Proposed state budget cuts threaten to eliminate assistance to some of the most vulnerable of Washington's citizens, homeless youth. Guest columnist Melinda Giovengo rings the alarm at a budget plan that will leave more young people on the street and cost everyone more in the long run.
COST control is heart-rending when it impacts a child.
All our state agencies are making hard choices on where to cut, in light of the economic crisis. Nowhere are they harder than at Children’s Administration (CA), a division of the Department of Social and Health Services (DSHS) that funds services to abused and neglected children and their families “with the goal of achieving safety, permanency and well-being for the children as quickly as possible.”
This may be the most humane use of your tax dollars and mine. It certainly makes fiscal sense. Among the quarter-million-plus individuals that CA benefits annually, thousands upon thousands will occasion additional taxpayer expense for years or decades to come — unless we help them now.
So, forced to trim the budget on our behalf, the people in these agencies have my sincere sympathy. Still, I’m ringing the alarm, because it’s being proposed that you and I, as citizens, make a very grave mistake.
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DSHS proposes to zero out, within weeks and months, two line items that provide the key to helping some of our state’s most vulnerable children: homeless youth. Put together, these two lines, supporting street outreach and emergency beds, account for less than 1/4 of 1 percent of the Children’s Administration budget.
These are hard times — and there are ways to measure their effects on families. A recent report finds that 1 in 50 children in the United States are homeless. In Seattle alone there are up to 1,000 homeless kids every day. This year, here at YouthCare, our Orion drop-in center is on track for a 50 percent increase in clients, to more than 3,000. The number of times each week we have no bed left to offer is rising.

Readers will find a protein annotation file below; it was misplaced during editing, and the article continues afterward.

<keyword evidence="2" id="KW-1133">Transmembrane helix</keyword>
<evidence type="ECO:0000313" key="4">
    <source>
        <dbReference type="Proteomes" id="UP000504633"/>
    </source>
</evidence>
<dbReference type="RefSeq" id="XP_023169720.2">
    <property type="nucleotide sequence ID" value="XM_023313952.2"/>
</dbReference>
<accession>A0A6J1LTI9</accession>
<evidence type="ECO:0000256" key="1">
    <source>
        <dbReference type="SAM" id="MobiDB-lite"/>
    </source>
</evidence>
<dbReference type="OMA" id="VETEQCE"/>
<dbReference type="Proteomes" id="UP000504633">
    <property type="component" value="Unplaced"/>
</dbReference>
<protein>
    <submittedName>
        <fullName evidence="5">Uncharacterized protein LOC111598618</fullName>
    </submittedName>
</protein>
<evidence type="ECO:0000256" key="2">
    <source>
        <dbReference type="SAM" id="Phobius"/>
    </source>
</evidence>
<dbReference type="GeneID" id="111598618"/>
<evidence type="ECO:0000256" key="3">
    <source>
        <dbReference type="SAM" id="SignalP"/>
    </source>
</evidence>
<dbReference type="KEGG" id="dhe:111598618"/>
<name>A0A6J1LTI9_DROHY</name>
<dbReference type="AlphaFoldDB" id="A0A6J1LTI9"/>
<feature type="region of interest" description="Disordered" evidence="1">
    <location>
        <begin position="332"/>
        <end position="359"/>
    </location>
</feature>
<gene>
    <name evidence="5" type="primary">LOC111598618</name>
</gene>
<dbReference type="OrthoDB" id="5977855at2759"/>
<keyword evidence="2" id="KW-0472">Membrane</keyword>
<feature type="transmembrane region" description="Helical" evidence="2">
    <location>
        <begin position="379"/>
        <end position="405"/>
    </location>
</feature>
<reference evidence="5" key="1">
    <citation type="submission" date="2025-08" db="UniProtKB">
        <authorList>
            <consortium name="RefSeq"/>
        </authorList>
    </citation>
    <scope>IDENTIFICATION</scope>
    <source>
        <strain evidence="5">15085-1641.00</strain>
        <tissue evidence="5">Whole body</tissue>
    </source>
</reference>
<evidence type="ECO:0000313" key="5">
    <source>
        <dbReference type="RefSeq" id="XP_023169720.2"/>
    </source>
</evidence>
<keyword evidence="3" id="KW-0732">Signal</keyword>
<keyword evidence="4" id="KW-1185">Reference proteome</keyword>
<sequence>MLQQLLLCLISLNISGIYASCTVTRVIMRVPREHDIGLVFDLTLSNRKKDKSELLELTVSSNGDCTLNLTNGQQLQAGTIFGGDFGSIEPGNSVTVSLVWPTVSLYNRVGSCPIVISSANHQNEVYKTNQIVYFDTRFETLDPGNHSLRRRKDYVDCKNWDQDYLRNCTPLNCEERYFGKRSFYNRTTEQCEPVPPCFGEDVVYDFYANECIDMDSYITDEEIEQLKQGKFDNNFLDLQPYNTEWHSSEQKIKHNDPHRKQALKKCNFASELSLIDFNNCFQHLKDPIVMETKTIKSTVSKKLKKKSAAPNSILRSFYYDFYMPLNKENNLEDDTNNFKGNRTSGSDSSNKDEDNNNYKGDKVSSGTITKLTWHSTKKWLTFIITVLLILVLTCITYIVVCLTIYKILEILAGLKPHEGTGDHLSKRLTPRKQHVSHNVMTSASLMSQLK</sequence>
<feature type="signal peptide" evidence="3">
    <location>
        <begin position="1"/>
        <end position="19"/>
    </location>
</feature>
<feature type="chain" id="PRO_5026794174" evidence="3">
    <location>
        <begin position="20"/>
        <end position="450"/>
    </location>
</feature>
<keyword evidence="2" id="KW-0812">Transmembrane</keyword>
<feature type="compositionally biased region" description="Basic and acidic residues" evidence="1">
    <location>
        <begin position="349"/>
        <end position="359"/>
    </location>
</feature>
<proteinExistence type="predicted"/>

These kids aren’t on the street by choice. Of the kids we give lunch at Orion or can offer a bed, 74 percent are victims of physical and sexual abuse.
Outreach and emergency beds are the “first response” to youth homelessness — yet it is exactly these gateway services that may disappear from our communities under the proposed cuts. As one example only, YouthCare outreach would lose two-thirds of its funding on Jan. 1. On July 1, one-third of the funding for our emergency beds would disappear in turn.
If the cuts go through, organizations statewide will struggle to maintain similar programs at some level. I’m not optimistic. Some won’t survive.
Yet statistics tell us that early intervention is everything. Of homeless kids who find help quickly, 75 percent go home, with help to the family where called for. Meanwhile, 50 percent of chronically homeless adults were homeless as adolescents — but 93 percent of homeless youth who access services will not be homeless five years later. We know how to stop the flow.
We can’t weigh one child’s need over another’s, but we can weigh the effect of failing to meet a need. Studies show that a dollar spent today to save a homeless child saves at least four dollars down the road. The true cost of failing to catch and hold these children is immeasurable.
Without services, too many of tonight’s homeless youth will plunge into alcohol and substance abuse, crises of mental and physical health, and simple despair. It’s not hard to see why. Some will turn to crime to survive. Others will be forced into it, as the child prostitution in this city and beyond attests, to our shame. Some will die.
Let us at least maintain funding for our best shot at saving and redirecting these young lives. As an administrative question, this lies between DSHS and Gov. Chris Gregoire — although it certainly concerns our representatives from the local to the state level. Tell those who act on your behalf that you understand how hard the choices are — but that we must fully fund those two Children’s Administration budget lines: the Street Youth Outreach Program, and Hope Centers.
Outreach, and hope. We owe it to ourselves to provide that much.
Melinda Giovengo is executive director of YouthCare.